Ways and Means subcommittee on Oversight—The subcommittee held its first hearing on “legislative proposals and tax law related to presidential and vice-presidential tax returns” on Feb. 7. “We will ask the question: Does the public have a need to know that a person seeking the highest office in our country obeys tax law?” said chair Rep. John Lewis (D–GA). Experts in tax law testified.
Legal cases, current status (latest change, Feb. 22, 2019)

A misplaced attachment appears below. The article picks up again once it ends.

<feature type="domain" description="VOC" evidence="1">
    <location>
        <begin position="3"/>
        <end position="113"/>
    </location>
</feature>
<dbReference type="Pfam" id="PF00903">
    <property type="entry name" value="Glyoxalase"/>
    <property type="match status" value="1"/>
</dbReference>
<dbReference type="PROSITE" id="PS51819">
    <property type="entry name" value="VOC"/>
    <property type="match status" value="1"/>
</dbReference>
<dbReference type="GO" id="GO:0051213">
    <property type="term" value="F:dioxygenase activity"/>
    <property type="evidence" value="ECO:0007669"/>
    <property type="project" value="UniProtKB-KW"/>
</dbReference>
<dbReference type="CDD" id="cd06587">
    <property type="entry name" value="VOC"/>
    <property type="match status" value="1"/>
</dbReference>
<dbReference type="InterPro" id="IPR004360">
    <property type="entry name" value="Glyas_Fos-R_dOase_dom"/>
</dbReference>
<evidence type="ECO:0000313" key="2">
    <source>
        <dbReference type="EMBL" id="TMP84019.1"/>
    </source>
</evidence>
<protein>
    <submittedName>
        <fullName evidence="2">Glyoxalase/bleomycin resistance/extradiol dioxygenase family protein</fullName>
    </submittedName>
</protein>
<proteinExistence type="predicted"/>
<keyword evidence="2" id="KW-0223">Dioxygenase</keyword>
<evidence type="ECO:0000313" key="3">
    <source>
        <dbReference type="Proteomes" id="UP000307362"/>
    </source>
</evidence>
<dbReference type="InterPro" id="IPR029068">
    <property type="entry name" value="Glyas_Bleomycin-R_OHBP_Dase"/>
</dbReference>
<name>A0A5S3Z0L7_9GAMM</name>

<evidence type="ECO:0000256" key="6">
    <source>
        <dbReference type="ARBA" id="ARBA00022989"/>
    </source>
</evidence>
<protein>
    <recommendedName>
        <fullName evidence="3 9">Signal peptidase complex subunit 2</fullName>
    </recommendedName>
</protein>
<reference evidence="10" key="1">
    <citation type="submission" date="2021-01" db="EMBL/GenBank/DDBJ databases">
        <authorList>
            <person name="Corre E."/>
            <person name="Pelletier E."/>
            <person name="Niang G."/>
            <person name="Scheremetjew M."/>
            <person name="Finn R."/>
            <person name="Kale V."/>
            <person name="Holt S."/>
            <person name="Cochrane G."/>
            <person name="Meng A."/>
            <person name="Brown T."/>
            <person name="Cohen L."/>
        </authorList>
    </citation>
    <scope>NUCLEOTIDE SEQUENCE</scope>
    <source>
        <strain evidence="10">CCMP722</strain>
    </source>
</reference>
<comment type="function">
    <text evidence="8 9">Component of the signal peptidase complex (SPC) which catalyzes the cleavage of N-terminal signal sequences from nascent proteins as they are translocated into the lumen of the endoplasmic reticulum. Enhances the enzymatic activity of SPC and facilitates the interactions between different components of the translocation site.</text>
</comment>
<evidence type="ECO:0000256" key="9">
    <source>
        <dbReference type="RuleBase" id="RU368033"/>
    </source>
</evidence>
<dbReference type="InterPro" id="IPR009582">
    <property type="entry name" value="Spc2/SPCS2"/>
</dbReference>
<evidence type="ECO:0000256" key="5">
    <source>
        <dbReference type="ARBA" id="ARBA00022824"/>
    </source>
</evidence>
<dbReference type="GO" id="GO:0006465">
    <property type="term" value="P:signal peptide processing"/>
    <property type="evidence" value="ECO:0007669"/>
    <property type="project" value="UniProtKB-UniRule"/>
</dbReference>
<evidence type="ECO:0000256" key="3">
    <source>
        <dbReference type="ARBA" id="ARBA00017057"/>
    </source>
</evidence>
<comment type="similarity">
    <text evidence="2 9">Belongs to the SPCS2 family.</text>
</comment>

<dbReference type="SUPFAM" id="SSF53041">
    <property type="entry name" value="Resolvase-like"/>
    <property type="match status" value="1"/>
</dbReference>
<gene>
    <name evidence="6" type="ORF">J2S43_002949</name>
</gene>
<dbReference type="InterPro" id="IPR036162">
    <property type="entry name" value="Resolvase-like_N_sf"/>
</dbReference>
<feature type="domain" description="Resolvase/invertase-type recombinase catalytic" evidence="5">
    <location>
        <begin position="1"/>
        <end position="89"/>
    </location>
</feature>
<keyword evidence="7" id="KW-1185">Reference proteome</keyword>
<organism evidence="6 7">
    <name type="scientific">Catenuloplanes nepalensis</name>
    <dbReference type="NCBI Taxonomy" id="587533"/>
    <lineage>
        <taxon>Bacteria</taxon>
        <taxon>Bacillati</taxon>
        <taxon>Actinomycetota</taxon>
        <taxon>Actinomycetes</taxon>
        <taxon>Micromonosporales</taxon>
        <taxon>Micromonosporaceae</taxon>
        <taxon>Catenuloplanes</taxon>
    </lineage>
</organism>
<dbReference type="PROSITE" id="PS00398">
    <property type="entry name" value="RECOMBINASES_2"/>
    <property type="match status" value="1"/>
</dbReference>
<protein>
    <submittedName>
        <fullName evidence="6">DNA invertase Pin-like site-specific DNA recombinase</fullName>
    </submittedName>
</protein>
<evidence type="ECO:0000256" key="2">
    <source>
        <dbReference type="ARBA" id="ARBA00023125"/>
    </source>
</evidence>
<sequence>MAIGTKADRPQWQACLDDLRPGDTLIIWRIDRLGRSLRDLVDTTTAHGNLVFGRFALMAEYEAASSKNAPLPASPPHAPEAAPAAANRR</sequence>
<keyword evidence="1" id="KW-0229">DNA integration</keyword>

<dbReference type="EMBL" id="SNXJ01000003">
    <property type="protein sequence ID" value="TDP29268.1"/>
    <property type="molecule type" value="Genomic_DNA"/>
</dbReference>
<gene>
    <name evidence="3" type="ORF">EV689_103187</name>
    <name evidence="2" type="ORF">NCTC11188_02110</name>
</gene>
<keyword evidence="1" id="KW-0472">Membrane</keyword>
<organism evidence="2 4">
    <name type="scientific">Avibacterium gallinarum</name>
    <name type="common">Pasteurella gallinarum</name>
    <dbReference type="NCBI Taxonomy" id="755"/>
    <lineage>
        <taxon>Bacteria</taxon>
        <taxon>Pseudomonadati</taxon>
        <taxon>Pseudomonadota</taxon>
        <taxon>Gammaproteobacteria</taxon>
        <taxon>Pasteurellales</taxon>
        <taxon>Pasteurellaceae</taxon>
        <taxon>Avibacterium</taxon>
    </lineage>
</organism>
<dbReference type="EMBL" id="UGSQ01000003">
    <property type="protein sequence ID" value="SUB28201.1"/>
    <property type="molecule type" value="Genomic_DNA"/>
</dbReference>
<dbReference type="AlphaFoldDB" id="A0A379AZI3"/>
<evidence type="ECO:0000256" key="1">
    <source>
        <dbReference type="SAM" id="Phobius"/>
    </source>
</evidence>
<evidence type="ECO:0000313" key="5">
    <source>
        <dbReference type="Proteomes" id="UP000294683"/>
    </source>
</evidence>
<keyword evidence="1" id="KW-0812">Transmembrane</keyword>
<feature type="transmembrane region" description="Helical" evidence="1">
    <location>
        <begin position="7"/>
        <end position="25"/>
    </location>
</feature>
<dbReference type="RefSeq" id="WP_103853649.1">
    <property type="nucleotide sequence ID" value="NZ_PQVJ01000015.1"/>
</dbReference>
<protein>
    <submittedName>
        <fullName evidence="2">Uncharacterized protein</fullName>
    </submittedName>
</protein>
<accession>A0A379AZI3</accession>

Official capacity—On Dec. 20, 2018, the 4th U.S. Circuit Court of Appeals ruled it would hear the president’s appeal of district court rulings that allowed the case to proceed to discovery, and the appellate court halted discovery in the case. Discovery had started Dec. 3 and was scheduled to run through Aug. 2, 2019, with the AGs having subpoenaed the Trump Organization, including its Scottish golf courses; the U.S. Departments of Agriculture, Commerce, Defense, and Treasury and the GSA; and the state of Maine. Oral arguments on the appeal are scheduled for March 19. The AGs filed their brief opposing the president’s appeal on Feb. 6, stating, “The President is not entitled to an order requiring the district court to certify for interlocutory review its denial of his motion to dismiss. No court has ever issued such relief.” Trump’s DOJ attorneys replied on Feb. 21: “Plaintiffs fundamentally err, substantively and procedurally.”